My mama wearily protested, “I don’t mind cooking. Just tell me what to cook.” My friend Lori is opposite. She savors reading cookbooks and talking about recipes and clipping them from magazines. But making a list and going to the store and putting the groceries in the car only to then get them out of the car and be faced with the daunting dishes after the delicious dinner keeps her from trying most of those delightful recipes. When she does, she is pleased with her effort.

Like Lori, and I love the outcome of the art. I’m tickled by the article in the paper after pondering absolutely nothing and putting my processed insights into words for others to read. However, like Mama, I am often out of ideas and need help with inspiration. I frequently pester my people to brainstorm, “Just tell me what to write.”

My nephew recently suggested “back to school, pumpkin spice season, and the heat in Alabama.” Great ideas to which I came up empty:

1. For the first time in 20 years, I didn’t have a child returning to school. Surprisingly, I had neither happy nor sad thoughts about that. If anything, I thought, “Whew.”

2. I don’t care for pumpkin spice, but I get a kick out of some folks’ commitment to it. I understand it. I’m not playing at the Winn Dixie when Blue Bell peppermint ice cream is in stock during the holiday season.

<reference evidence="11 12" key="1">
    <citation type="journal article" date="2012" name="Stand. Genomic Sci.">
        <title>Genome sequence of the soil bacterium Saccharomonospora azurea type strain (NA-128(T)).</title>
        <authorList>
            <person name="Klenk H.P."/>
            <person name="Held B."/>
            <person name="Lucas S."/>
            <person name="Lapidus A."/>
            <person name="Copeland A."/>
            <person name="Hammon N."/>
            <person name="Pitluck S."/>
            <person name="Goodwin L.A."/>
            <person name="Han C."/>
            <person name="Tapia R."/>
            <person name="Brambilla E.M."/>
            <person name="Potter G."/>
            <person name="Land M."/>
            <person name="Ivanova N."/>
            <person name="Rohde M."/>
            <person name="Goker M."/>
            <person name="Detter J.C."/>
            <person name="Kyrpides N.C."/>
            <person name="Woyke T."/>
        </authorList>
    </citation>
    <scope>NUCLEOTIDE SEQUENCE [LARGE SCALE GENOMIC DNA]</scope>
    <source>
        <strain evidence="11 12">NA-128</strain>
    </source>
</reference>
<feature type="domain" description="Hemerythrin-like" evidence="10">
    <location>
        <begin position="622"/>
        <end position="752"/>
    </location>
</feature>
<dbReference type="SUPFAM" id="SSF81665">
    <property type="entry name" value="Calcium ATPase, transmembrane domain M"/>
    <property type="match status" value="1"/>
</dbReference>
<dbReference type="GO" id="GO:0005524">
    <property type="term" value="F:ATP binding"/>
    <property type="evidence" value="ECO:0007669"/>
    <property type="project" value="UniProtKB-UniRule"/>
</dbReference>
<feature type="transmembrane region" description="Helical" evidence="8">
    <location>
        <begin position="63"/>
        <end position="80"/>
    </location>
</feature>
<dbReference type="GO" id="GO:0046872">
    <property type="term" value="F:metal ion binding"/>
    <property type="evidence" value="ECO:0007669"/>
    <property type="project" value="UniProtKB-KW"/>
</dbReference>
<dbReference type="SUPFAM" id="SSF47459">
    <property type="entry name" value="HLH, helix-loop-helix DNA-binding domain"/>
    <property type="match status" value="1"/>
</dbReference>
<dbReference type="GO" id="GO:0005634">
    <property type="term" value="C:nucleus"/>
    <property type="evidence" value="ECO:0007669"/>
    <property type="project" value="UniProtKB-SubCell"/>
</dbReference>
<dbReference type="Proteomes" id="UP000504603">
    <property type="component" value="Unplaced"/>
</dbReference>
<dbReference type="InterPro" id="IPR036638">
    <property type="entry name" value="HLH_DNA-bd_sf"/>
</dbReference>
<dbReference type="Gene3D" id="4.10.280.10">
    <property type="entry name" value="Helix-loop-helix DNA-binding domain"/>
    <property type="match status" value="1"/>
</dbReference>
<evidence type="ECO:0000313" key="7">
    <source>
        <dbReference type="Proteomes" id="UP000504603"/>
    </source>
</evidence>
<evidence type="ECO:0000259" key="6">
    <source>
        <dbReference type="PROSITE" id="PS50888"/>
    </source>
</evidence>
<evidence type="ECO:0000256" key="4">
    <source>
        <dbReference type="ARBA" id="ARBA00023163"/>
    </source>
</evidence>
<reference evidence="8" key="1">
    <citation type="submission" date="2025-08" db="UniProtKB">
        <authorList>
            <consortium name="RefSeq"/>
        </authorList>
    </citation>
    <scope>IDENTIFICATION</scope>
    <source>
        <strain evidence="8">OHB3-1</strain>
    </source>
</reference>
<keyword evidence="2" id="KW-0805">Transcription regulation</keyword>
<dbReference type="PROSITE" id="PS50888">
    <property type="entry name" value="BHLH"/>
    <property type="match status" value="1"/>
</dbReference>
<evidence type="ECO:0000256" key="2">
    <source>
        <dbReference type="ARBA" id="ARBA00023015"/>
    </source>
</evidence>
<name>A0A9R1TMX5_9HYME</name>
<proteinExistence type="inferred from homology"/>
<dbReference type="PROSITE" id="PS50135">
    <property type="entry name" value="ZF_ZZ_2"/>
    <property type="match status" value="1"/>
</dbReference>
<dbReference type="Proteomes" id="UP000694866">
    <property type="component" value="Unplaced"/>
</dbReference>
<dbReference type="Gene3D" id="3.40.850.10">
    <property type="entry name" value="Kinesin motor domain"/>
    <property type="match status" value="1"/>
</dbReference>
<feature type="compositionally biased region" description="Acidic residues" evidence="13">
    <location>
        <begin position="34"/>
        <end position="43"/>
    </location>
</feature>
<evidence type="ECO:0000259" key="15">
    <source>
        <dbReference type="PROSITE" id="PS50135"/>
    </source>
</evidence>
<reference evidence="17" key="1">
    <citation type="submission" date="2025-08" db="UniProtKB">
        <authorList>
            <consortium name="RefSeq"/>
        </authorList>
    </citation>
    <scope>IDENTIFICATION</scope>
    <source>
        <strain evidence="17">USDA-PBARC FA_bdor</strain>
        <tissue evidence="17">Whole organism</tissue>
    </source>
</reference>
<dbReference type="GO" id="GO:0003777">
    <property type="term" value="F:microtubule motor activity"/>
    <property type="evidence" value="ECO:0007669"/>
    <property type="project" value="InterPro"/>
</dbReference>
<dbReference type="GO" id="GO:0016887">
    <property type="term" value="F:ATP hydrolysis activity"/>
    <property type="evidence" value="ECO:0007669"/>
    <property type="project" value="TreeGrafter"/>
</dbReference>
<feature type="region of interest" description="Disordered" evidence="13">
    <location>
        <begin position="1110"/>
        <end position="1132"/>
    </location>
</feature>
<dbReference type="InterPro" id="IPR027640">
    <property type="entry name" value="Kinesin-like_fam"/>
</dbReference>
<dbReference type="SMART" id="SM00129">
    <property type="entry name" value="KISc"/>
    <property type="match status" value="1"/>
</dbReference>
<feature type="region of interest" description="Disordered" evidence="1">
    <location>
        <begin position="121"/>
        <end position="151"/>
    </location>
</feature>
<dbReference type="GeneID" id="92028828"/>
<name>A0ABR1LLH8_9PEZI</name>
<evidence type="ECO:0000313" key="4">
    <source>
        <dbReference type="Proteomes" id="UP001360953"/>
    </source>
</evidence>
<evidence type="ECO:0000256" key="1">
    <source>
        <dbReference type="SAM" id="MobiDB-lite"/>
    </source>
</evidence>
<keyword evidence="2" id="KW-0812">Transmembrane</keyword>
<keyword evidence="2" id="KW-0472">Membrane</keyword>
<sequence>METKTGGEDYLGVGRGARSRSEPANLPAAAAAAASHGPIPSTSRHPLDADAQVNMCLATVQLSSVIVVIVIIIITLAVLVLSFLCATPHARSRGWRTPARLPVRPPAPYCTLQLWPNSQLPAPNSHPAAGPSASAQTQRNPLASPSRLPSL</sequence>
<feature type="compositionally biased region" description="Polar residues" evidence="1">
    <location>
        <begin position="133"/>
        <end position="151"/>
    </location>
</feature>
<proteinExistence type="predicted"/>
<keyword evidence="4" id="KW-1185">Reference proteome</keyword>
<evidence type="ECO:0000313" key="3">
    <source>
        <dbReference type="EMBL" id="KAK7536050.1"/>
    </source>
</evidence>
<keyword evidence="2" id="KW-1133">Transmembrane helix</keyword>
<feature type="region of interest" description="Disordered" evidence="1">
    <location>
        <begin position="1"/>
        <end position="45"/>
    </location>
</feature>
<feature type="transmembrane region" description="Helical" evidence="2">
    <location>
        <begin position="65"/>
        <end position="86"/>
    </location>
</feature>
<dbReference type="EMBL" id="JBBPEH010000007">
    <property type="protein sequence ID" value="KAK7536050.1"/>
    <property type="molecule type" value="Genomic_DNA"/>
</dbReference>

3. And the heat in Alabama?! It is too soul-sucking to deserve another second of my thoughts. And if you’re not thinking about it, I don’t want to remind you of it.

Then, lo and behold, last week, Mother Nature gifted Alabama a break. A dip in the temp. A siesta from the sauna. A breath for our heat exhaustion, wherein I recovered my ability to ponder. I hadn’t misplaced it after all. It was there the whole time. I was just hot.

My oldest sister had her three babies before I birthed my three babies. I relished being an aunt. I told Mama, “I’m going to somehow skip the whole parenting thing and jump straight to grandparenting.” She quickly quipped, “You don’t deserve to be a grandparent until you’ve been a parent.” I made sure my babies knew their whole lives that I was merely paying my dues.

When those same babies turned into children, we watched “Elmo Saves Christmas” each year. It’s about the Sesame Street character who had to save Christmas after he ruined it by making a wish to have Christmas every day. He learned after 365 Christmases that no day was Christmas. “It’s not Christmas if it’s Christmas every day, Elmo,” my family reminds when one of us whines about wanting more of this or that. More Christmas. More pleasant weather. More days when the grocery shopping is finished and the pretty recipe is sitting on the table.

Like Elijah (I Kings 19:11-13), I can’t find God in the oppressive. I feel the spirit in the relief, in the “still small voice.” Not in the labor pains, but in the ice chips in between. I frequently declare that I’ve learned all my lessons. I pinkie promise that I’d never fail to appreciate year-round 70 degrees, partly cloudy, and breezy—with an occasional late afternoon thundershower (because those make me happy). I insist I’d be the one person who wouldn’t allow lottery winnings to cause destruction. I’ll prove it if only given the chance! Alas, the lottery passes to another, the dirty dishes overflow the sink, and the heat returns to Alabama.

As always, the suffocating weather will loosen again, surely before Christmas. Elmo and I are looking forward to it.

Celeste King Conner ain’t complaining about the heat. She’s just stating that it’s hot in Alabama. Tell her what to write about at

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